ebook sales dataIt goes without saying that Amazon have given writers a fantastic publishing platform and have removed the shackles that once bound the book publishing industry. With Kindle Direct Publishing and Createspace, Amazon allows any author or small publisher to get their books to the market easily, efficiently and economically. At the same time, it’s a two-way street. The popularity of self publishing and the acceptance of it by readers has given Amazon a huge chunk of the book market and has underpinned the success of the Kindle e-reader.

From this, logic would dictate that the more successful and saleable authors become, the more profit will be made by Amazon. If this is the case however, Amazon could do a lot more to support the authors that are helping Amazon reap the profits.

Amazon are famously, or more likely, infamously known for their lack of transparency and secrecy. This attitude creates a handicap when it comes to trying to analyse book sales. For those who are publishing via Amazon in paperback or ebook, the amount of sales data available could best be described as minimalist to the extreme. Basically it’s just units sold and royalty received.

Without breaking their ‘code of silence‘ or privacy rules, Amazon could be a little more helpful and in doing so would assist publishers increase sales and therefore increase Amazon’s profits. While the following ideas will surely never be forthcoming, it would make for a better publishing world if Amazon helped out just a little.

Sales by region. While Kindle sales are reported from US (inc. India) there is no breakdown as to where sales came from. Indiana or India? US sales also come from many countries not serviced by an Amazon Store, so without this information it is impossible to know if a book is more popular in New York, New Delhi or New Zealand.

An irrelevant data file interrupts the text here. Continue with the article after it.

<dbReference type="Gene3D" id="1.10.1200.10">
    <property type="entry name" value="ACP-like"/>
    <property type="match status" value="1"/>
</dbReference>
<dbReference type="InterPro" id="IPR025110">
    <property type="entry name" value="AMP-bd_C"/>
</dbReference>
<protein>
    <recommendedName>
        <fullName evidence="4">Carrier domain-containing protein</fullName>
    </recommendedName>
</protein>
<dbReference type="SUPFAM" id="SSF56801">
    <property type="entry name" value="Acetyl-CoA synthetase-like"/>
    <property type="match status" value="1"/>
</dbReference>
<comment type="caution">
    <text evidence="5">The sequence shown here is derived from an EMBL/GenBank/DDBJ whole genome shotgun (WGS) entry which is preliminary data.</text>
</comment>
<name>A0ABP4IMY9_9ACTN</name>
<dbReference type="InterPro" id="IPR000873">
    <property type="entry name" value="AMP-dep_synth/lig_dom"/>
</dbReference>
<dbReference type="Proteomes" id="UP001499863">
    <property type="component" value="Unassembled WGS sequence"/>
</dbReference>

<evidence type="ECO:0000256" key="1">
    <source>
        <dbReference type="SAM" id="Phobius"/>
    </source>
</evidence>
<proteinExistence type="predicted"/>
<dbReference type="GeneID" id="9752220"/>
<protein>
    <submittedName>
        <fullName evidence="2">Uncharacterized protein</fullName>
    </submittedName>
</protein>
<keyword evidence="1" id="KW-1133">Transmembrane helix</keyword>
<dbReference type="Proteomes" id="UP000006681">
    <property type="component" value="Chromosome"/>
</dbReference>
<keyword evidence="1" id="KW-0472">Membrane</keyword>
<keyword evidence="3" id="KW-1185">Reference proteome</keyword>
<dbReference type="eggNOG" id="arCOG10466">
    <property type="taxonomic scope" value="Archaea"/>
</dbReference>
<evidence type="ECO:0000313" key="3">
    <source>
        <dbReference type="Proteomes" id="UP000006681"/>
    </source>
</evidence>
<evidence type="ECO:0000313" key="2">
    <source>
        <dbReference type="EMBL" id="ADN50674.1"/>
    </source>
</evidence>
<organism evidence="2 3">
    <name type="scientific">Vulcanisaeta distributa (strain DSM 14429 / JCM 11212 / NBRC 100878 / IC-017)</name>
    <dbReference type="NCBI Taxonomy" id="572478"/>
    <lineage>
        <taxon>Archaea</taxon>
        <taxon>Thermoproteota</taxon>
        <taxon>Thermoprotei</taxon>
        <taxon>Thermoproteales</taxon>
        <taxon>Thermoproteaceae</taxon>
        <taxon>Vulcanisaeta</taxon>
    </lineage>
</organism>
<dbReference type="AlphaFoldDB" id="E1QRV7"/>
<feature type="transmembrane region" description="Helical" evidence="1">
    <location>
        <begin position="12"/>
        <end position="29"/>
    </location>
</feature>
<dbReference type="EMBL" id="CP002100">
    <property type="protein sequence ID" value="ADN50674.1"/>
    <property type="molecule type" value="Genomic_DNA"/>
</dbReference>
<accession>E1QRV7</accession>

Repeat sales. Do readers buy other books by the same author? If they buy one particular book, is there a trend as to which book they buy next? This information would be invaluable in knowing which titles to promote.

Sales by time. When do people buy books? Morning afternoon or evening. Do they buy more books on the weekend? As social media plays such an important role in book marketing, this would be very useful information.

Free promotions data. So little data is available for a KDP Select promotion. While a little is given during a promotion by listing the book’s ‘free bestseller‘ rating, this information disappears immediately and is lost forever. It makes this form of promotion really ‘hit and miss’ and leaves one using guess work in trying to decide when, how long and how often to use free book promotion.

A longer 100. All of Amazon’s bestseller lists are based on only one hundred books. With the number of books available now, surely one thousand would be a better list so that more books could get some extra exposure.

Rank. Unless your book is in the top one hundred in it’s genre, it’s a pain to have to use external sites to ascertain a book’s Amazon ranking. Surely Amazon could give this information to authors in an easy to find location.

So, what’s on your Amazon wish list?

What Amazon Could Do For Authors
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11 thoughts on “What Amazon Could Do For Authors

  • 03/10/2012 at 3:19 pm
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    Totally agree.
    I have a self-[ublished book on Amazon and if I could get that info too, it would help me a lot